(The following "letter" copied from the CREW'S BOOK USS HELENA 1953.)
U.S.S. HELENA CA-75
. . . REMEMBER WHEN?
Gather 'round folks, while 'ole salty Sam gives forth with a few tales of my last cruise on the good ship Helena.
Why I can REMEMBER WHEN President Eisenhower was aboard (of course he wasn't officially President then, but was President-elect, just before he took office).
That was back in December of '52. Ike had just completed a tour of the Korean battlefront and was on his way back stateside. Just about his whole cabinet was with him: Secretary of State Dulles, Secretary of Defense Wilson, Attorney General Brownell, Secretary of the Treasury Humphrey, Secretary of the Interior McKay, and Chairman of the Joint Chiefs of Staff Admiral Radford.
We were on our way home after finishing our third cruise in the Far East since the war started in Korea. We carried the new President as far as Pearl Harbor, then continued on to Long Beach, California.
Ah yes, good 'ole Long Beach . . .man what a reception we got there! (That's our stateside home port you know.) The first leave party left right away, to make it home in time for Christmas.
The “75” didn't stay in Long Beach very long. We pulled anchor and headed for Bremerton, Wash., where we went into the yard there for a much needed
overhaul. The ship got a complete goin' over and our 40 milimeters were replaced by brand-new 3” jobs. These are really the latest thing in anti-aircraft weapons for ships.
We stayed in Bremerton for five months. That's real beautiful country up there in the Northwest, but boy did it ever rain!
It was good to feel the 'ole 75 slicin' through the water as we put to sea again after so long in drydock.
We were headed back south to make ready to go over seas again, but we stopped in Portland, Oregon on the way. It was Portland's annual Rose Festival celebration and those people really gave us a grand welcome - rolled out the carpet you might say. Anyway we had a heck of a good time.
Portland is located about 120 miles inland and we had to go up the Columbia River and into the Williamette River to get there. It was a very scenic trip.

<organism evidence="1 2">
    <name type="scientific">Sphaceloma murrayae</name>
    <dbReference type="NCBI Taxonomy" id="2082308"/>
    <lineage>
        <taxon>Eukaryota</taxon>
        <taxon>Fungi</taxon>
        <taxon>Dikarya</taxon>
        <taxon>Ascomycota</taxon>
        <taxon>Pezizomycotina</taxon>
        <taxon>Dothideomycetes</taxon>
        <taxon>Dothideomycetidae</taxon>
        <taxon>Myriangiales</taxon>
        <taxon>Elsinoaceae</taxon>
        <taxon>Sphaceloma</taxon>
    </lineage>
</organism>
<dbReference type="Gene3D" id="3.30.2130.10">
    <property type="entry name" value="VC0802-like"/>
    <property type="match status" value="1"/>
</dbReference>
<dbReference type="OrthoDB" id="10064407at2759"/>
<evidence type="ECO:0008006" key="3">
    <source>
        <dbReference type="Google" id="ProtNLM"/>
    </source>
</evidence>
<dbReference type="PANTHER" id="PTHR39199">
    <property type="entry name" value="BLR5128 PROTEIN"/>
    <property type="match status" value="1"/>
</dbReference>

When we arrived in San Diego, we immediately started refresher training with the Underway Training Element. Three weeks of this and we were about ready for WesPac again. Provisioning, rearming and a few other final preparations were made in Long Beach. We held our annual ship's party there at the Wilton Hotel, a two night affair it was, to be sure all the guys got to go.
Rear Admiral W. V. O'Regan, the Commander of Cruiser Division Five, and his staff came aboard and we were about ready to go.
We left Long Beach July 27th and joined Task Force 12 at sea for operations in the largest cruiser - destroyer exercises since world War II. The whole task force went into Seattle for that city's annual Sea Fair festivities on August 1st to 3rd. At the same time the National Governor's conference was being held there and several of the governors and their families visited the Helena, including Governor Aronson of Montana and his wife.
On August 4th we put to sea; destination: Yokosuka, Japan, and our fourth tour of duty in the Far East since June '50. We were the first cruiser to make that many tours over there during the Korean deal.
A short stop was made at Pearl Harbor, where everybody (including “ole Sam here-can't you just see me laying out there on Waikiki Beach with all those rich tourists) enjoyed liberty in the playland of the Pacific.
We arrived in Yokosuka on August 24th. For some it was all new and exciting, but to many old timers it was old stuff. Before long though, the whole crew was familiar with Yokosuka. We spent a lot of time there during our six months in the Far East.
The St. Paul (one of our sister ships) was waiting there for us to relieve her so she could get underway for the states. It wasn't long after the St. Paul left that we got orders to join Task Force 77 in the Sea of Japan, just off the coast of Korea.
Upon arrival at the “Tare Fox we took over from the Quincy and began our first operations. The fightin' was over in Korea and there wasn't any “bombline” duty like last year, but we were on alert all the time and the condition three watches were just as tiring as ever. All the new men soon became acquainted with replenishing as sea from supply ships. It was hard work rearming, refueling, reprovisioning, but the crew worked happily 'cause on these days mail usually came aboard.
After 10 days with the “force” we were relieved and got underway for Kobe, Japan, and 10 days of rest and recreation. To get into the “R & R” spirit a Happy Hour was held on the fantail, with members of the crew giving skits, songs and instrumental renditions, just before getting to Kobe. The band from CruDiv 5 played and everyone really enjoyed themselves.
We pulled into Kobe on September 24th. Maximum liberty was granted to all hands and the crew had a great time. A typhoon, called “Tess”, struck the Kobe area the 25th and we were forced to move out from the dock to a buoy anchorage in the harbor. The ship rode through the storm fine (below decks we couldn't even tell there was a storm) but the next day when we pulled in to the dock and went on liberty the destruction of the storm could be seen everywhere. Telephone poles were down, trees toppled, sign boards smashed and some homes badly battered.